Tag Archive | Residential Treatment Centers

Residential Therapy: Are you ready to made the leap?

You have finally reached your wit’s end.  It has come to a point where you have exhausted all your local resources.  The one on one therapy is no longer working, if it ever did.  The fact is, it is a fight to even get your teen to attend a session.  If you do get them to attend – how many times to they actually manipulate the therapist to actually believe there isn’t an issue at all…… in some instances the blame can come right back to the parent!

Yes, manipulation of a teen is priceless.  They are the best at what they do.  However now is the time for the parent to be the best at what they are – a parent.

You decided it is time for residential therapy and you jump on the Internet and you start with Google by typing in key words.  Teen help, struggling teens, defiant teens, teen help programs, military schools, reform schools, troubled teens, rebellious teens, etc.

What you will find is a list of marketing arms that are very quick to “sell you a group of programs” rather than discuss what is best for your individual teenager.  I always caution parents to beware of these toll free numbers and marketing arms that you have no clue where you are calling and who is connected to what.

I once was at my wit’s end – my story is what prompted me to created an organization to help educate parents about the big business of “teen help”.  Take a few minutes to read – “A Parent’s True Story” and you will realize that although you absolutely need to get your son or daughter help, you also need to take the time to do your research.

I have listed some “Do’s and Don’ts” when searching –  these are some great helpful hints for parents.  This is such a major emotional and financial decision that I encourage to read through my website and learn as much as you can before making a decision.  I firmly believe in residential programs – I just also believe you need to select the right one for your child’s needs.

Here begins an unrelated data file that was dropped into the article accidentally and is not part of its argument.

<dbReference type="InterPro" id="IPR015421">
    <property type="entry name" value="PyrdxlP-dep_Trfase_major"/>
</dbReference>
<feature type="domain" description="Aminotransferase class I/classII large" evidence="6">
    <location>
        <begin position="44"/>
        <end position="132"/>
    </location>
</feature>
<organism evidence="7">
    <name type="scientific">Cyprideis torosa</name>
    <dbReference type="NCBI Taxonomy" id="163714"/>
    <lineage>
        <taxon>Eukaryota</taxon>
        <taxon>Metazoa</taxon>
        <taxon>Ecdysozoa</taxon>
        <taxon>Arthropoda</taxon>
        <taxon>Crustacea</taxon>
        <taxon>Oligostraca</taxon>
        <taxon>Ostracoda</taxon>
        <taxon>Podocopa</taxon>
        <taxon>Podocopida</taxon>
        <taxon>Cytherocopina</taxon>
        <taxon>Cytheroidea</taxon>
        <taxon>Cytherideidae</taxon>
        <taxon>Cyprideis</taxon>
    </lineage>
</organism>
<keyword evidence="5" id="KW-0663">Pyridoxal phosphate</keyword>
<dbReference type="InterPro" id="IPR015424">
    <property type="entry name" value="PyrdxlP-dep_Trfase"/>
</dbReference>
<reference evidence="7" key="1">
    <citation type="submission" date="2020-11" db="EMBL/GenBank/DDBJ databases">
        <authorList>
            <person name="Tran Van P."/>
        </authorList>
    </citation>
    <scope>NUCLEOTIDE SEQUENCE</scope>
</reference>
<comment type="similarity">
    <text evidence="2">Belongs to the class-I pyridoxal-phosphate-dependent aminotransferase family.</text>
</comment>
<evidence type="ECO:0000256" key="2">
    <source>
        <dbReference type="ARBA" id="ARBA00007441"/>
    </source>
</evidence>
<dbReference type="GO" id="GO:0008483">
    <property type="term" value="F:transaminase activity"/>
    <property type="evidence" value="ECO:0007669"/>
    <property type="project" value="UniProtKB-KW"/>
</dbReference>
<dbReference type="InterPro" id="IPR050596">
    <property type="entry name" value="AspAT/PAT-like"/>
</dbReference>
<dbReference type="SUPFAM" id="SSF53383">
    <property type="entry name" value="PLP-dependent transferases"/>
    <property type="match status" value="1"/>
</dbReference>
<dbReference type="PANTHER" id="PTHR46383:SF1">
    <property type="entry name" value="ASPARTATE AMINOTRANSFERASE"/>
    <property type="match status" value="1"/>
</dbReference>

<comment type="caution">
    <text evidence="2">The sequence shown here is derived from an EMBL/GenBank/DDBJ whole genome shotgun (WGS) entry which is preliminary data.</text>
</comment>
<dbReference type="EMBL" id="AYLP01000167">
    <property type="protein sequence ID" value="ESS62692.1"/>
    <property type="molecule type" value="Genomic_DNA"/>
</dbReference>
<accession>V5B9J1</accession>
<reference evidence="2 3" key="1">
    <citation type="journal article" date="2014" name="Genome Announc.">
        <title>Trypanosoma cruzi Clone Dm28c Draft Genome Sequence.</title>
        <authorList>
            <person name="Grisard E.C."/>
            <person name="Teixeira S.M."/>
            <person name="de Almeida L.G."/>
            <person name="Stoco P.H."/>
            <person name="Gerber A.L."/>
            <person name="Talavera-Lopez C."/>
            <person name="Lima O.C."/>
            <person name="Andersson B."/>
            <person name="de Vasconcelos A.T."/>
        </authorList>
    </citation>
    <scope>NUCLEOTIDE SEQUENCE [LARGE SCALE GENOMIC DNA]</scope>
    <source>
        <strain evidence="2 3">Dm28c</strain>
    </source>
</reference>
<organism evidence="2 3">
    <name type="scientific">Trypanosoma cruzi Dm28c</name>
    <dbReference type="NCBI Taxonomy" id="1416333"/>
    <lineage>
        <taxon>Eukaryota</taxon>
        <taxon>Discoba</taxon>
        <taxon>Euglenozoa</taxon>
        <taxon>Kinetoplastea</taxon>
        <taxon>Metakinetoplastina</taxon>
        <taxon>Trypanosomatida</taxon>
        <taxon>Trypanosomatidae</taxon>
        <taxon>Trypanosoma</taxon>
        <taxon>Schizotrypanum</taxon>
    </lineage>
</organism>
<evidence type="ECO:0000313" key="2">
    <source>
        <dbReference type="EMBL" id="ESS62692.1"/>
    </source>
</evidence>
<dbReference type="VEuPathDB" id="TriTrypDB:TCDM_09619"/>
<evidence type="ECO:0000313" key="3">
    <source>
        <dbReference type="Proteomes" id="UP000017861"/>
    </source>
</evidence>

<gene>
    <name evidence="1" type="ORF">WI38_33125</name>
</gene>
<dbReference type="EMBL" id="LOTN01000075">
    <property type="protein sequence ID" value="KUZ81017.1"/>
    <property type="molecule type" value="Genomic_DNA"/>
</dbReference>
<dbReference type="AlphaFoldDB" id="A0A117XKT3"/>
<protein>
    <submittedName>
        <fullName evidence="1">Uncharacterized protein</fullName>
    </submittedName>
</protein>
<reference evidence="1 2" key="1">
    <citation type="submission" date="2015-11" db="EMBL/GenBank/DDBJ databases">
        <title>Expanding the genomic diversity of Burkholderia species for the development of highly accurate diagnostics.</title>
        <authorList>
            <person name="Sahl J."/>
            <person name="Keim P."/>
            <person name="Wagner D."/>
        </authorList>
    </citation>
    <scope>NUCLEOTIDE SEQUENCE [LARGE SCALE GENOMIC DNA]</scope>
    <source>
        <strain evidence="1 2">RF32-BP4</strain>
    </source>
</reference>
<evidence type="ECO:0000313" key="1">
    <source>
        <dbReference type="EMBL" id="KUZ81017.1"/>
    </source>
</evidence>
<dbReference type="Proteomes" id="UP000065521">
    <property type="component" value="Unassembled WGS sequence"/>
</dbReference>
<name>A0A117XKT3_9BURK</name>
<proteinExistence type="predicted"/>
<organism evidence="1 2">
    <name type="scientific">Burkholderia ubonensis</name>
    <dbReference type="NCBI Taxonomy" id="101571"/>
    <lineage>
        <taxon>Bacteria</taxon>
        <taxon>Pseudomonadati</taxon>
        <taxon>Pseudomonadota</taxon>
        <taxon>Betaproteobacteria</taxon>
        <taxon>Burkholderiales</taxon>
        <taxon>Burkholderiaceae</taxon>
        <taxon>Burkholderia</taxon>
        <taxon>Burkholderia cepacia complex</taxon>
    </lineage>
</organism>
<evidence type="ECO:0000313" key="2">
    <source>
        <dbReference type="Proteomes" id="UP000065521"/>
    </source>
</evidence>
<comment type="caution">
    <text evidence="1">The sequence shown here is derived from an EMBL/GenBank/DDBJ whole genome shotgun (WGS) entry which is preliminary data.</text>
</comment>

Visit www.helpyourteens.com for more information.

Wilderness Programs: Are They for Your Teen?

What is a “Wilderness Program?”  If you are a parent that is struggling with a teenager that is out-of-control, you will surf the Internet and attempt to find help.  Many parents first think of boot camps as a resolution – a way to teach our teen a lesson.  Then you realize that maybe that is not the best avenue and you are somehow directed to wilderness programs.  Not always, but especially if you have hired an Educational Consultant, their first recommendation is commonly Wilderness programs.

There are many very good Wilderness Programs in our country, however the question remains, are they necessary or should you go directly to where most teens eventually end up:  Residential Therapy program.

Wilderness programs are mainly designed to break a teen down.  Although they are not punitive, in comparison to a boot camp, they are primitive, forcing your teen to appreciate the luxuries he had at home.

However, a residential therapy program can do the same thing, since many are not designed by Hilton (TM).  Have you also thought about this:  Your teen is already broken down, why do we need to continue to break him/her down?

Let’s look at the pro’s and cons. 

  • Wilderness programs can cost you up to $500.00 a day. Yes, a day.  Some start as little as $250.00 a day (Yes, as little as).  Now multiply that by 30 days or actually 6 weeks, since the average stay in Wilderness is 6-9 weeks.  At the low end: A month in the mountains will cost you $7500.00.  That is questionable to many, as well as out of the financial means of many more.
  • Wilderness program rarely have academics.  Fact is your teen is probably not focused on academics and could care less about them.  Working on their emotional stability is the goal here, however it shouldn’t be an excuse to delay education.  Although your child may not care about their education, you do.